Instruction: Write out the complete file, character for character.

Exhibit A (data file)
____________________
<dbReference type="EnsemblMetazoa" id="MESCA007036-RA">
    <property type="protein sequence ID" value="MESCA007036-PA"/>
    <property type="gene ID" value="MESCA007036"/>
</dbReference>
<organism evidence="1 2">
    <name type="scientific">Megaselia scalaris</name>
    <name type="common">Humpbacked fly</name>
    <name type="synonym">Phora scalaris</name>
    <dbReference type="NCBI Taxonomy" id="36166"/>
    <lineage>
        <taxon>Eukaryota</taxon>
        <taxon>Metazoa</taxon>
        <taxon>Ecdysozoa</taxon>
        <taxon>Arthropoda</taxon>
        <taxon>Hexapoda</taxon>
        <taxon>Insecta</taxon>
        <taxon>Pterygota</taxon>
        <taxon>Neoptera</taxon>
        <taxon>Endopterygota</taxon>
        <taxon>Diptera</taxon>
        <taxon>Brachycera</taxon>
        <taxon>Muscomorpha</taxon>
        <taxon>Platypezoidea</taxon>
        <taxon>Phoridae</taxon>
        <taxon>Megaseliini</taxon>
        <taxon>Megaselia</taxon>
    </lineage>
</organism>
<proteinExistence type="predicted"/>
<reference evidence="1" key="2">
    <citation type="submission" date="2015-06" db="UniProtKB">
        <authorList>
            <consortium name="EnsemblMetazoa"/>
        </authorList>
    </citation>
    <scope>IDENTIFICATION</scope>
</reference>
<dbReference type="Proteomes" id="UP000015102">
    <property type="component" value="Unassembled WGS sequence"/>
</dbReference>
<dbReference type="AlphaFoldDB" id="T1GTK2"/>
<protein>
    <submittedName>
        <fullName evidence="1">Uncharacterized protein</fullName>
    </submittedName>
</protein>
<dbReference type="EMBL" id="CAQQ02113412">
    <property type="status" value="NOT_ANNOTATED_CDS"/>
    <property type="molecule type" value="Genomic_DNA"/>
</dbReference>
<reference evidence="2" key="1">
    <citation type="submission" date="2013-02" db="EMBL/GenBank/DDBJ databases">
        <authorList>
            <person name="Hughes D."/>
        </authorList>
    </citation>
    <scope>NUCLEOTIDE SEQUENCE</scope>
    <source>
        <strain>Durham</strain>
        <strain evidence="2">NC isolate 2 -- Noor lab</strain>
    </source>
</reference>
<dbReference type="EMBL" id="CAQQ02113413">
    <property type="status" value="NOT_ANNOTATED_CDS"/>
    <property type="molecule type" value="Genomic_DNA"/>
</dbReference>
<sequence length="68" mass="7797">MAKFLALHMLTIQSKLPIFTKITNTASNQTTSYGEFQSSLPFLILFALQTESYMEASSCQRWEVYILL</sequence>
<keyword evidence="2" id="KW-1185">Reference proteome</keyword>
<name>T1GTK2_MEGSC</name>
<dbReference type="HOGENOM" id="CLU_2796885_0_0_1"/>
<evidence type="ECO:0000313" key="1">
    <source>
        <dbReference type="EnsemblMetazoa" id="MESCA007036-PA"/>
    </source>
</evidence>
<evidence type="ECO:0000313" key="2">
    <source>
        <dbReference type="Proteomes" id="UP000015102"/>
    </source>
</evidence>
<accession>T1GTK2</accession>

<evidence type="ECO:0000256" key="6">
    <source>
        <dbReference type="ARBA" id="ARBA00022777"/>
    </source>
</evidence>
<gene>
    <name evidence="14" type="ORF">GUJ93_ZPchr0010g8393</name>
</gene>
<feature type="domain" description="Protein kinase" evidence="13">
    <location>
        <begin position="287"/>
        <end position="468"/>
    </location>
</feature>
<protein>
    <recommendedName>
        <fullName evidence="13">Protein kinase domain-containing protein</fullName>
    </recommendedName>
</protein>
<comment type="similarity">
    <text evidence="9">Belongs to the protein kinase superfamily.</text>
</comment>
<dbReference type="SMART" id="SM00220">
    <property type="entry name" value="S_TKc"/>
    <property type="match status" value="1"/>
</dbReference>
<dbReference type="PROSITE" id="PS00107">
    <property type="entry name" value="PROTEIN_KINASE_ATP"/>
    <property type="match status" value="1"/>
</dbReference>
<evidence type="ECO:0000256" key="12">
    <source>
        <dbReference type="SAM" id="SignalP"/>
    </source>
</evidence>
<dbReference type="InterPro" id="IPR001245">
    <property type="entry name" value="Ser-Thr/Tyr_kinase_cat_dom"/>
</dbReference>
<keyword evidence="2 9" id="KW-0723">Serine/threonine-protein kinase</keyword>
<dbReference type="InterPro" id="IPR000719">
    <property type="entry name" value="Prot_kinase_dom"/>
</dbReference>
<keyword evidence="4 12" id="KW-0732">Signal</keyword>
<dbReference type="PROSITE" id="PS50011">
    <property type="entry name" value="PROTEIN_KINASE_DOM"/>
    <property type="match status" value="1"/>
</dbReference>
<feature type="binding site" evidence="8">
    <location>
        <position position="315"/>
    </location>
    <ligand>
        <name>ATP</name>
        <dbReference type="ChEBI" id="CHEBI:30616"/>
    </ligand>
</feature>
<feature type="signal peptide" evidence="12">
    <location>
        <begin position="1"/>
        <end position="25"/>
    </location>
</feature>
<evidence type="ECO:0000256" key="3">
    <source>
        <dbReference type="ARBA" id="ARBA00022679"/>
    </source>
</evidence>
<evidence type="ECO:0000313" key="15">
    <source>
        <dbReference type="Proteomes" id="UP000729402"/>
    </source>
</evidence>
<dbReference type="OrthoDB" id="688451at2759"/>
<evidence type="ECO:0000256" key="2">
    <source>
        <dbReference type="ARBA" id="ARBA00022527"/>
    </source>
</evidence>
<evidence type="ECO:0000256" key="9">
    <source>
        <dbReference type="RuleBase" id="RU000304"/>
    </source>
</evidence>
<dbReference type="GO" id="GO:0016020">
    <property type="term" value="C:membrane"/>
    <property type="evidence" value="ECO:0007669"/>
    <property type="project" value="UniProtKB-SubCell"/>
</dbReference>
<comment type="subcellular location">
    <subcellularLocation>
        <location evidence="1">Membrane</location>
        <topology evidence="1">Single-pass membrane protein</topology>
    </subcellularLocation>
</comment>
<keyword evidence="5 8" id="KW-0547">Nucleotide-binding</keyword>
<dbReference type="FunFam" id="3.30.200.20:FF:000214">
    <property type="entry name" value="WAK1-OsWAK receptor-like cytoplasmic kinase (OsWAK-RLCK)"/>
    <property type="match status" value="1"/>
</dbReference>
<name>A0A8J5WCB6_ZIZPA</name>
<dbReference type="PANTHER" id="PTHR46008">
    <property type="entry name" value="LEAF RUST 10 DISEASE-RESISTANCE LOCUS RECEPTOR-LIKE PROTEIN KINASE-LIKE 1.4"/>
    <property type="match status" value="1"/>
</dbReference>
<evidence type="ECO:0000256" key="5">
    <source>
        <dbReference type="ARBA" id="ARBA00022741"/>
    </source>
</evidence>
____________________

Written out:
<dbReference type="EnsemblMetazoa" id="MESCA007036-RA">
    <property type="protein sequence ID" value="MESCA007036-PA"/>
    <property type="gene ID" value="MESCA007036"/>
</dbReference>
<organism evidence="1 2">
    <name type="scientific">Megaselia scalaris</name>
    <name type="common">Humpbacked fly</name>
    <name type="synonym">Phora scalaris</name>
    <dbReference type="NCBI Taxonomy" id="36166"/>
    <lineage>
        <taxon>Eukaryota</taxon>
        <taxon>Metazoa</taxon>
        <taxon>Ecdysozoa</taxon>
        <taxon>Arthropoda</taxon>
        <taxon>Hexapoda</taxon>
        <taxon>Insecta</taxon>
        <taxon>Pterygota</taxon>
        <taxon>Neoptera</taxon>
        <taxon>Endopterygota</taxon>
        <taxon>Diptera</taxon>
        <taxon>Brachycera</taxon>
        <taxon>Muscomorpha</taxon>
        <taxon>Platypezoidea</taxon>
        <taxon>Phoridae</taxon>
        <taxon>Megaseliini</taxon>
        <taxon>Megaselia</taxon>
    </lineage>
</organism>
<proteinExistence type="predicted"/>
<reference evidence="1" key="2">
    <citation type="submission" date="2015-06" db="UniProtKB">
        <authorList>
            <consortium name="EnsemblMetazoa"/>
        </authorList>
    </citation>
    <scope>IDENTIFICATION</scope>
</reference>
<dbReference type="Proteomes" id="UP000015102">
    <property type="component" value="Unassembled WGS sequence"/>
</dbReference>
<dbReference type="AlphaFoldDB" id="T1GTK2"/>
<protein>
    <submittedName>
        <fullName evidence="1">Uncharacterized protein</fullName>
    </submittedName>
</protein>
<dbReference type="EMBL" id="CAQQ02113412">
    <property type="status" value="NOT_ANNOTATED_CDS"/>
    <property type="molecule type" value="Genomic_DNA"/>
</dbReference>
<reference evidence="2" key="1">
    <citation type="submission" date="2013-02" db="EMBL/GenBank/DDBJ databases">
        <authorList>
            <person name="Hughes D."/>
        </authorList>
    </citation>
    <scope>NUCLEOTIDE SEQUENCE</scope>
    <source>
        <strain>Durham</strain>
        <strain evidence="2">NC isolate 2 -- Noor lab</strain>
    </source>
</reference>
<dbReference type="EMBL" id="CAQQ02113413">
    <property type="status" value="NOT_ANNOTATED_CDS"/>
    <property type="molecule type" value="Genomic_DNA"/>
</dbReference>
<sequence length="68" mass="7797">MAKFLALHMLTIQSKLPIFTKITNTASNQTTSYGEFQSSLPFLILFALQTESYMEASSCQRWEVYILL</sequence>
<keyword evidence="2" id="KW-1185">Reference proteome</keyword>
<name>T1GTK2_MEGSC</name>
<dbReference type="HOGENOM" id="CLU_2796885_0_0_1"/>
<evidence type="ECO:0000313" key="1">
    <source>
        <dbReference type="EnsemblMetazoa" id="MESCA007036-PA"/>
    </source>
</evidence>
<evidence type="ECO:0000313" key="2">
    <source>
        <dbReference type="Proteomes" id="UP000015102"/>
    </source>
</evidence>
<accession>T1GTK2</accession>

<evidence type="ECO:0000256" key="6">
    <source>
        <dbReference type="ARBA" id="ARBA00022777"/>
    </source>
</evidence>
<gene>
    <name evidence="14" type="ORF">GUJ93_ZPchr0010g8393</name>
</gene>
<feature type="domain" description="Protein kinase" evidence="13">
    <location>
        <begin position="287"/>
        <end position="468"/>
    </location>
</feature>
<protein>
    <recommendedName>
        <fullName evidence="13">Protein kinase domain-containing protein</fullName>
    </recommendedName>
</protein>
<comment type="similarity">
    <text evidence="9">Belongs to the protein kinase superfamily.</text>
</comment>
<dbReference type="SMART" id="SM00220">
    <property type="entry name" value="S_TKc"/>
    <property type="match status" value="1"/>
</dbReference>
<dbReference type="PROSITE" id="PS00107">
    <property type="entry name" value="PROTEIN_KINASE_ATP"/>
    <property type="match status" value="1"/>
</dbReference>
<evidence type="ECO:0000256" key="12">
    <source>
        <dbReference type="SAM" id="SignalP"/>
    </source>
</evidence>
<dbReference type="InterPro" id="IPR001245">
    <property type="entry name" value="Ser-Thr/Tyr_kinase_cat_dom"/>
</dbReference>
<keyword evidence="2 9" id="KW-0723">Serine/threonine-protein kinase</keyword>
<dbReference type="InterPro" id="IPR000719">
    <property type="entry name" value="Prot_kinase_dom"/>
</dbReference>
<keyword evidence="4 12" id="KW-0732">Signal</keyword>
<dbReference type="PROSITE" id="PS50011">
    <property type="entry name" value="PROTEIN_KINASE_DOM"/>
    <property type="match status" value="1"/>
</dbReference>
<feature type="binding site" evidence="8">
    <location>
        <position position="315"/>
    </location>
    <ligand>
        <name>ATP</name>
        <dbReference type="ChEBI" id="CHEBI:30616"/>
    </ligand>
</feature>
<feature type="signal peptide" evidence="12">
    <location>
        <begin position="1"/>
        <end position="25"/>
    </location>
</feature>
<evidence type="ECO:0000256" key="3">
    <source>
        <dbReference type="ARBA" id="ARBA00022679"/>
    </source>
</evidence>
<evidence type="ECO:0000313" key="15">
    <source>
        <dbReference type="Proteomes" id="UP000729402"/>
    </source>
</evidence>
<dbReference type="OrthoDB" id="688451at2759"/>
<evidence type="ECO:0000256" key="2">
    <source>
        <dbReference type="ARBA" id="ARBA00022527"/>
    </source>
</evidence>
<evidence type="ECO:0000256" key="9">
    <source>
        <dbReference type="RuleBase" id="RU000304"/>
    </source>
</evidence>
<dbReference type="GO" id="GO:0016020">
    <property type="term" value="C:membrane"/>
    <property type="evidence" value="ECO:0007669"/>
    <property type="project" value="UniProtKB-SubCell"/>
</dbReference>
<comment type="subcellular location">
    <subcellularLocation>
        <location evidence="1">Membrane</location>
        <topology evidence="1">Single-pass membrane protein</topology>
    </subcellularLocation>
</comment>
<keyword evidence="5 8" id="KW-0547">Nucleotide-binding</keyword>
<dbReference type="FunFam" id="3.30.200.20:FF:000214">
    <property type="entry name" value="WAK1-OsWAK receptor-like cytoplasmic kinase (OsWAK-RLCK)"/>
    <property type="match status" value="1"/>
</dbReference>
<name>A0A8J5WCB6_ZIZPA</name>
<dbReference type="PANTHER" id="PTHR46008">
    <property type="entry name" value="LEAF RUST 10 DISEASE-RESISTANCE LOCUS RECEPTOR-LIKE PROTEIN KINASE-LIKE 1.4"/>
    <property type="match status" value="1"/>
</dbReference>
<evidence type="ECO:0000256" key="5">
    <source>
        <dbReference type="ARBA" id="ARBA00022741"/>
    </source>
</evidence>